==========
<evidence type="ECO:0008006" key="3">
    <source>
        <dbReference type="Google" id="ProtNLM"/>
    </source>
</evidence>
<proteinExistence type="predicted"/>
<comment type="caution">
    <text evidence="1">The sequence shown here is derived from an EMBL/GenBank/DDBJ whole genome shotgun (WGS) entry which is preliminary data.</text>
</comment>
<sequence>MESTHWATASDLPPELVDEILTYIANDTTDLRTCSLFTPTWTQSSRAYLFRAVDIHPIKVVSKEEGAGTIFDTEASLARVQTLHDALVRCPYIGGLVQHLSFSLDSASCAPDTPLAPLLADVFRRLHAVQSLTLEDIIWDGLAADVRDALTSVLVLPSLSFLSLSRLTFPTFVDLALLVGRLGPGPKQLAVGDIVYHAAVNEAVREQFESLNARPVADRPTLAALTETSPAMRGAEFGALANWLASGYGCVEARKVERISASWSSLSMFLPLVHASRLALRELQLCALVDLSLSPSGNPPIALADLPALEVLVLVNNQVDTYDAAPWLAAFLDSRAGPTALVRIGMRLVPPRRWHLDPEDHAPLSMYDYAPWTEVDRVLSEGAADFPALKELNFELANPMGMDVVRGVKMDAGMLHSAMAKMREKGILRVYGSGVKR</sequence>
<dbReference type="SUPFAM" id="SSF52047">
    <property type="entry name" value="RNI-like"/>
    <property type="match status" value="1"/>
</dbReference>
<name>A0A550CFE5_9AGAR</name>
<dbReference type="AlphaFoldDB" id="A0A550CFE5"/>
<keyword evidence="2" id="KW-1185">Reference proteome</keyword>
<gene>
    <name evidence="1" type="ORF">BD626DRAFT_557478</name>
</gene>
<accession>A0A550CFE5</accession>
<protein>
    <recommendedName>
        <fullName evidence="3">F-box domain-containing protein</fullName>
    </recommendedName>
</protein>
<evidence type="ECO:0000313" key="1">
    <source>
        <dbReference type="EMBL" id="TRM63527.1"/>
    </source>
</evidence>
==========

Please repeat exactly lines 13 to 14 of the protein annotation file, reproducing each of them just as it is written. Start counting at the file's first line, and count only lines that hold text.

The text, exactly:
    <property type="match status" value="1"/>
</dbReference>